What finally set the Maud-lairds on the path of open revolt was King Morpheus I's resurrection of the defunct Laird of Maud title; granting the Laird's old seat, the barony of Fort Termon, to his ally Cináed Mac Fhailib, 10th Thane of Vik, which would have set the Duntermon burgh market under the legal control of the Thane and his dependants.

Alister Maclagg of Barrafyn, a prominent and prosperous Maud-laird, became the leader of the revolt, and quickly wracked up successes against the disorganised Maudin barons. Maclagg's army set up a base of operations on the Lughelm, a prominent hill near Duntermon that could be easily fortified, and continued to harass the baronial troops, routing them completely in the Battle of the Duntermon Heights. Maclagg was then able to enter Duntermon and take control of Fort Termon. An attempt by the Thane of Vik to invade and take Duntermon ended in catastrophic failure, and the Thane's death. Maclagg saw this as a sign of good fortune and proceeded to invade the Clutha river basin, convinced that the smallholders there would join him too and enable him to take Glaschu, leaving Maclagg in a strong bargaining position with Morpheus I. Although some smallholders did, the response was disappointing, and Maclagg was left in the position of having to lay siege to Glaschu with insufficient numbers to take the city.

Donald Weir, 5th Earl of Lengze, a skilled military commander and one of Morpheus' most trusted vassals, was called into action to relieve the siege of Glaschu. He goaded Maclagg's army into open battle on the plains of the Clutha outside Glaschu, and, outnumbering them, won a decisive victory, capturing Maclagg and other leaders alive.

Although Maclagg and the other principal leaders of the revolt were executed by the Earl of Lengze, King Morpheus I, only recently risen to the Oceanan throne and lacking a completely firm hold on the crown, was simultaneously impressed and intimidated by the revolt. He was lenient in his treatment of the Maud-lairds (Maclagg's son Tyfin was allowed to inherit his father's estate, for instance) and reversed course in his land policies, passing legislation which protected the status of the Maud-lairds and halted the encroachment of the gentry - but only on Maud itself.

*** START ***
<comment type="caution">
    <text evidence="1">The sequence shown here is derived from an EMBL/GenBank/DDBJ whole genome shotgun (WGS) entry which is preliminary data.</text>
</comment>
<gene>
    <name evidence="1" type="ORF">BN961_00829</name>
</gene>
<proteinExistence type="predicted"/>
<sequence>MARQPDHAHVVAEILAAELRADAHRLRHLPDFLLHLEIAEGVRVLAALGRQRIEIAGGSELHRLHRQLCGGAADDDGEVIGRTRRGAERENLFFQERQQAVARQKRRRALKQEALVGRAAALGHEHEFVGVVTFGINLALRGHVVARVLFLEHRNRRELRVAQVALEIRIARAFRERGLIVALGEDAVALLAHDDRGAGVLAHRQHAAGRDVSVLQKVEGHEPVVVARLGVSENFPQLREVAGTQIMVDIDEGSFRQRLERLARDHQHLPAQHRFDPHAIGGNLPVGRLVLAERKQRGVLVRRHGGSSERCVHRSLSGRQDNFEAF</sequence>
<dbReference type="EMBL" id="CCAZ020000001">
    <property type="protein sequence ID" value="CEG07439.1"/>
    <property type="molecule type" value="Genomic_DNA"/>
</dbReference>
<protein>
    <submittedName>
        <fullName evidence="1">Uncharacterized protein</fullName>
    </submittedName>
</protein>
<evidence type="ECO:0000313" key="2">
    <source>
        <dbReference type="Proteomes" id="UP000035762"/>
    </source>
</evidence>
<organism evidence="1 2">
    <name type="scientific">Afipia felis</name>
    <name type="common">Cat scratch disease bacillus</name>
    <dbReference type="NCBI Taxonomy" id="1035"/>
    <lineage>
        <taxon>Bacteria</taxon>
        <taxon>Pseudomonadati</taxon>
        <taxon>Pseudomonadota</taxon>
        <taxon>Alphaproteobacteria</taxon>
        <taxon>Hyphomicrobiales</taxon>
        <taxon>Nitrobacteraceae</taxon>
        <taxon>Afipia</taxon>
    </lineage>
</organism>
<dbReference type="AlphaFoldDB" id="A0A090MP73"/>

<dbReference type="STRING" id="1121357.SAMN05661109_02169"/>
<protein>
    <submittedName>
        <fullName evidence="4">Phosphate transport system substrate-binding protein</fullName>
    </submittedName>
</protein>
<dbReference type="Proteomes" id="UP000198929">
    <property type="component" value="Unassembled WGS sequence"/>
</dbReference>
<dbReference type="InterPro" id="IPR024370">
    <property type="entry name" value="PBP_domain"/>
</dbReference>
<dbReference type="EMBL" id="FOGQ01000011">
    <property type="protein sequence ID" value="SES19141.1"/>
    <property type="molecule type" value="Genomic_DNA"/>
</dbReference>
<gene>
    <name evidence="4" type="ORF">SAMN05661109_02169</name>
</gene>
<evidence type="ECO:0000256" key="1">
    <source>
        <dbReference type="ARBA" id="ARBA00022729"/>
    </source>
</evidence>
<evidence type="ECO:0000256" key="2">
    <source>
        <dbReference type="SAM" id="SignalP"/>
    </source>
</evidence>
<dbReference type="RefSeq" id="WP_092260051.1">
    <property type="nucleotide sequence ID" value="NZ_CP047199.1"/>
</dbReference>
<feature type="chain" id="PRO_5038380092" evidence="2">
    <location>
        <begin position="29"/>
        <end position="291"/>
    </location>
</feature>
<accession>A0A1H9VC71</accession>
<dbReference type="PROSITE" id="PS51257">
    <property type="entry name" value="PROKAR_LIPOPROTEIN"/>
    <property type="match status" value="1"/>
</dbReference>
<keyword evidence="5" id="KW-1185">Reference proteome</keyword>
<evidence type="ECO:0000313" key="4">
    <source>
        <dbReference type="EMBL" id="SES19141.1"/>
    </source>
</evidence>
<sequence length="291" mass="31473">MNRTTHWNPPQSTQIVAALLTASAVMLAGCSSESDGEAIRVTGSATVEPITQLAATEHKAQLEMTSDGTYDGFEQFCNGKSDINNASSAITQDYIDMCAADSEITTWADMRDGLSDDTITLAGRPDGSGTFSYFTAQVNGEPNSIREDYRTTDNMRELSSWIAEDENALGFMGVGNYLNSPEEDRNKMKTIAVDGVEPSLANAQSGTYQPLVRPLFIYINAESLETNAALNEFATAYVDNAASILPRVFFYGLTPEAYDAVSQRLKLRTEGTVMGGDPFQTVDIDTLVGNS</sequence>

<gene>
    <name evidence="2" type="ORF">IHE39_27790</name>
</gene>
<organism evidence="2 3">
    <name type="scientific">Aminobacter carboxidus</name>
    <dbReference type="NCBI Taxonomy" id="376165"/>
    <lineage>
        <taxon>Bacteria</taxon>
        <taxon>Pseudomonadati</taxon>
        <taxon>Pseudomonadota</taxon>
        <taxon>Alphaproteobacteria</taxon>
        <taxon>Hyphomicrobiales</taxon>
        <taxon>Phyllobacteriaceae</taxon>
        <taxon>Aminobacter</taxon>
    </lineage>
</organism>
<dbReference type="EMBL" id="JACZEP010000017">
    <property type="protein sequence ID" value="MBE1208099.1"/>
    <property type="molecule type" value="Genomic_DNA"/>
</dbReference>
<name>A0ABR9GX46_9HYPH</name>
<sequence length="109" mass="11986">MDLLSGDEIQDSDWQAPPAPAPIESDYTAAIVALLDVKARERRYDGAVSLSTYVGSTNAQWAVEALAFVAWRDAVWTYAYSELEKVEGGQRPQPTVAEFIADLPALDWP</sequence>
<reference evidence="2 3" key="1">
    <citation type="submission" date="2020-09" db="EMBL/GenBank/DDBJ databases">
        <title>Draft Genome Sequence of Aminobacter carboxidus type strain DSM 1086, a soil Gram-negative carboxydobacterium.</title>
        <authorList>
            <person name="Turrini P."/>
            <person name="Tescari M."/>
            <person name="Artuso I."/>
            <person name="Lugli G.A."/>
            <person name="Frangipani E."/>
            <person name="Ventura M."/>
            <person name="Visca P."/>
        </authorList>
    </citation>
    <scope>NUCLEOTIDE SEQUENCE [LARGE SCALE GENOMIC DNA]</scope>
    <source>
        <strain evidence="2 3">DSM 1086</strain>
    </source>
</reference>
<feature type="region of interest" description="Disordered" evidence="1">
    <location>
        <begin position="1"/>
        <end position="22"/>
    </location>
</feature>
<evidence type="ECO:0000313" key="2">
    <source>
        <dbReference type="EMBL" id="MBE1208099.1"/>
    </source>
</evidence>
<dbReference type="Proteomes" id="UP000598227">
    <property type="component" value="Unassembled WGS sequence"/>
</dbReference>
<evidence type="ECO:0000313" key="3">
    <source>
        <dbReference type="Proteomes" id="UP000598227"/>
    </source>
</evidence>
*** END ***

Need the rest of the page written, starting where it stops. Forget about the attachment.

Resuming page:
DeclineEdit

The few decades after the Maud Commotion were the high point of the Maud-lairds' power as a social class, but this was not to last. The Maud-lairds declined in social status as industrial development began in the late 18th century. Enclosure of the ballybegs had taken place in the 17th and 18th centuries as part of larger attempts of the Maud-lairds to improve their estates in the face of rising farm productivity in Oceana, tying the ballymen to particular farm estates and driving down wages. The poorer population of Maud migrated from the now-enclosed ballybegs to the industrial developments in Glaschu and the naval establishments of Duntermon. The loss of this labour led to a relative decline in productivity of the relatively small fermhalds and in the prosperity of the Maud-lairds.